The Washington Town Council will contribute $20,000 to an upcoming beautification project meant to turn the Trinity Episcopal Church parking lot, and much of the surrounding intersection of Main and Middle streets, into a new town square.
The project, as Mayor John Sullivan said at the council’s regular meeting Monday night (June 17), is a partnership between the council, the church and the Inn at Little Washington (whose proprietor, Patrick O’Connell, is also serves on the council), and has been in the works for some time.
O’Connell said he has contacted a professional landscaper to create a “harmonious look” for the church parking lot, the Inn and the stub of Middle Street that runs by the two-story, Inn-owned building that houses the town post office, the Country Cafe and other offices. The design goals are to make the area greener (i.e. supporting more trees), safer, more accessible and more attractive overall, Sullivan said.
O’Connell said the current plans include placing hedges around both the Main and Middle street entrances to the church lot, “tightening up the entryways” while still allowing cars to enter and exit. O’Connell said he plans to lay brick on that parking area in front of the post office and Cafe and make the sidewalk level with the front door, eliminating the hazard of the current one-step drop-off.
As for the Trinity parking lot, the landscaping plans O’Connell and Trinity’s Rev. Jennings Hobson showed the council include a new stone wall built around the existing fountain, new concrete entry ramps (surrounded by a 12-inch brick band), brick walls between some of the parking spaces, new shrubbery planted around the entrances and a new stone wall between the lot and Clopton House, which the Inn is presently renovating into additional guest rooms.
“It’ll still have the same use, it’s just going to look a lot nicer,” said Hobson, whose church has a long-standing agreement with the Inn to share the parking lot among churchgoers and dinner guests, most of whom keep non-conflicting hours.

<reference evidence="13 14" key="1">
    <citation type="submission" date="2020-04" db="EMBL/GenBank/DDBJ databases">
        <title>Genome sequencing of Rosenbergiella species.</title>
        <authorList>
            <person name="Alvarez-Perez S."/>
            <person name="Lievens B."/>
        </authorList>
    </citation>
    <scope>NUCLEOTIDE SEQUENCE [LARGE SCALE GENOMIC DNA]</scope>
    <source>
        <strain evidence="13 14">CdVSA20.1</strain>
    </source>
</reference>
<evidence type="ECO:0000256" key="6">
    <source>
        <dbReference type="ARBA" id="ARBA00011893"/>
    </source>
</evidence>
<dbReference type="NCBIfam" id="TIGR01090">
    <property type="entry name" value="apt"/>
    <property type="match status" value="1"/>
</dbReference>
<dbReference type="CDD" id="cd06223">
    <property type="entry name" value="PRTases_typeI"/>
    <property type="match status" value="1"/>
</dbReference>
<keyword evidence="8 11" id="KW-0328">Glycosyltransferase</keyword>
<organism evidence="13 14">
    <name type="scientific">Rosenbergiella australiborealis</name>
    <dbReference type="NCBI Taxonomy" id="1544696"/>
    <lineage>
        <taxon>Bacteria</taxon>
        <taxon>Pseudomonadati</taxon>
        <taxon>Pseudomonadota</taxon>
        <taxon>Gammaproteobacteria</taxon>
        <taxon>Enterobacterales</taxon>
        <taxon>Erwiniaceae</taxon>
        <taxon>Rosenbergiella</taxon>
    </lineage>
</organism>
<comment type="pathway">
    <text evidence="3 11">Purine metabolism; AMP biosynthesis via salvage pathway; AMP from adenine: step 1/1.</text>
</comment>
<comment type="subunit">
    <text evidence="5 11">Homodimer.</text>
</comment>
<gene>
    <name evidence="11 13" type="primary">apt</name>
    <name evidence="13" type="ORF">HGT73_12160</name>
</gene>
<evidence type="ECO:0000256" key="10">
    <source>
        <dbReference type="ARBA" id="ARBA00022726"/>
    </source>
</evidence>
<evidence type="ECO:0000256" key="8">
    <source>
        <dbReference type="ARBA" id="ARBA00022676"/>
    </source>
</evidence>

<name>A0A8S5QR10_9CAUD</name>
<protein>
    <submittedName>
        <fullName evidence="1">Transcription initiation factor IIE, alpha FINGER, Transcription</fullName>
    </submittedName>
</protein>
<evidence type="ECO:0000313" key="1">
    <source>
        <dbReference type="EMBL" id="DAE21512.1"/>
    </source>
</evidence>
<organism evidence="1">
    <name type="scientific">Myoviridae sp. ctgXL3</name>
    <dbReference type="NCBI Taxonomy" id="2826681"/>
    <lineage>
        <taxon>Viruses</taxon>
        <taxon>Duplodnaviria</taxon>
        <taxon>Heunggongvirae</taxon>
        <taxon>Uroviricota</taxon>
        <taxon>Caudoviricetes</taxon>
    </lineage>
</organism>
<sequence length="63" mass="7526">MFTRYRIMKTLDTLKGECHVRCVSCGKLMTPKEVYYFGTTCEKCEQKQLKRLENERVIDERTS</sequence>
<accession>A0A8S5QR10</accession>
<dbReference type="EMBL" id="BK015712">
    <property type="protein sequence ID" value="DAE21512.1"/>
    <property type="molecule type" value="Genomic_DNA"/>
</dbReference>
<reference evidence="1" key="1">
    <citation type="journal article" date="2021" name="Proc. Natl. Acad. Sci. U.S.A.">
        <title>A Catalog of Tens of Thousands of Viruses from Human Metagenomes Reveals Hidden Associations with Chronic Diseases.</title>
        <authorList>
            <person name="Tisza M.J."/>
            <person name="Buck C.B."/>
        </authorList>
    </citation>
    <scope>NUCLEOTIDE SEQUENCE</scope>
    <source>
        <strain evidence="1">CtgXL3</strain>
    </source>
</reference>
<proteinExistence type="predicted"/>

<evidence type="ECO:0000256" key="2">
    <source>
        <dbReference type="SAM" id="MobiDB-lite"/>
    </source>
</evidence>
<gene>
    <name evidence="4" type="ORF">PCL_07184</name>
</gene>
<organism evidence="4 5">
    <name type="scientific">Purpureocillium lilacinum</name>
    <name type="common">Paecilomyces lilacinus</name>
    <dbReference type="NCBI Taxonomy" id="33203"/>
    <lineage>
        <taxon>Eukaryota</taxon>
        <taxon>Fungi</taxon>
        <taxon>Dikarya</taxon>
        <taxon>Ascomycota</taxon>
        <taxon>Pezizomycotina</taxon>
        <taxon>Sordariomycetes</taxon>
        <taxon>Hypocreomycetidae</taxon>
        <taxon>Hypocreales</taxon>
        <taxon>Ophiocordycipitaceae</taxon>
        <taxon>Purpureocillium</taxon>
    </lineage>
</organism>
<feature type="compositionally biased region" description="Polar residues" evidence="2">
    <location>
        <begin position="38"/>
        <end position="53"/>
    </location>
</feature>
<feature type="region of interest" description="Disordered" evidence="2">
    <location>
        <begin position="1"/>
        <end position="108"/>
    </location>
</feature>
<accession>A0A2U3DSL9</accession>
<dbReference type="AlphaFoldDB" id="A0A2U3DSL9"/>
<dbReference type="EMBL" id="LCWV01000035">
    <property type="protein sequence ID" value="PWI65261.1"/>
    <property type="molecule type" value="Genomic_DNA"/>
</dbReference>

O’Connell said his contractors had agreed to renovate the parking lot in two separate two-week phases, ensuring it remains usable for town residents throughout the construction process.
The final piece of the renovation is the stub street beside the post office. The 171-foot stretch of road is now owned by the town of Washington, though Sullivan introduced the idea of ceding ownership of it to the Inn.
That would put O’Connell in charge of the upkeep of the road and enable him to more fully include it in the beautification project. “The town puts forth no real effort to maintain that street,” Sullivan said.
Renovations to the street would include a long-overdue repaving and the installation of a brick crosswalk. Trees would also be planted on either side of the street in custom planting boxes, O’Connell said, which would most likely include shrubbery and other plants as well.
The renovations, O’Connell said, will cost between $160,000 and $180,000, and though he said the Inn is prepared to pay most of the cost, there will also be a fundraiser later this year to raise additional money for the project.